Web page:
Thanks to some very creative and insightful feedback on the original post from a few colleagues of mine, a bit of clarity and expansion on the dimensions is warranted.
For the sake of illustration in the article, I polarized the camps in the post as “SOA” and “COTS”. The intent of the SOA label was a best-of-breed, service-oriented connectivity model in an organization that is as likely as not to use a different vendor for every business core application. I believe that aspect was reasonably clear, but I blew it and mislabelled the “COTS” approach. Obviously, the label has a nod to IBM, Oracle and Microsoft in that they clearly offer integrated, custom, single-vendor stacks of software that work quite well emwithout/em needing to do very much integration. The list goes on with SAP, Sun and many more. The bias isn’t clear at this point, as an SOA organization can use these stacks quite well, and those stacks can be adopted completely and still integrate with yet other applications by SOA.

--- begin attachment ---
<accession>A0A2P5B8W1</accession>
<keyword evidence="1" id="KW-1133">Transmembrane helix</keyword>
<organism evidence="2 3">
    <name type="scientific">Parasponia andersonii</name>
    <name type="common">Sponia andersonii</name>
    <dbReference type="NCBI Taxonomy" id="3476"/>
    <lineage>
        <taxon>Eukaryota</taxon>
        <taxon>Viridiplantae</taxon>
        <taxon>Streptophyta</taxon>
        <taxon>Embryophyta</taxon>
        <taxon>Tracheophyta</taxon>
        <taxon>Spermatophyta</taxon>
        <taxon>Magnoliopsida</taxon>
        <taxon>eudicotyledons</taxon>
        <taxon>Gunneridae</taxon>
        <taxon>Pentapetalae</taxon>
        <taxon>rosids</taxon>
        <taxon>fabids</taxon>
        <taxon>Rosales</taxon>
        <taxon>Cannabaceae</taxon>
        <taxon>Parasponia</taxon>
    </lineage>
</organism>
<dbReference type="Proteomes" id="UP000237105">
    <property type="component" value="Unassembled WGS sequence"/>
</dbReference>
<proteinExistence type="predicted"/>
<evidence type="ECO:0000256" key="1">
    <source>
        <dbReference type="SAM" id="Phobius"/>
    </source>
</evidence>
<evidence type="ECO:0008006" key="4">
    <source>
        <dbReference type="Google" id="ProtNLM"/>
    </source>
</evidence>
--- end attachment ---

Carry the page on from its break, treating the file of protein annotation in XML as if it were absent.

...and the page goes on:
The labels really weren’t the point. They were intended to illustrate the bias in an organization towards a number of product specialists, being developers that will take a stack and be very capable at extending it and pushing it in all the required dimensions, vs. the generalists which in general don’t know the products to a great degree, but are very capable at putting very different and foreign systems together and making the integration the strength of their skill and of the enterprise, and can cobble custom code and applications together reasonably well.
Now, with a big nod to my colleagues, obviously, the vast majority of organizations have both types of developers (including ours) and most enterprises especially those of middle to large size will have experts of both types within their boundaries. It’s quite healthy indeed to have such a mix, and enables the best features of both approaches.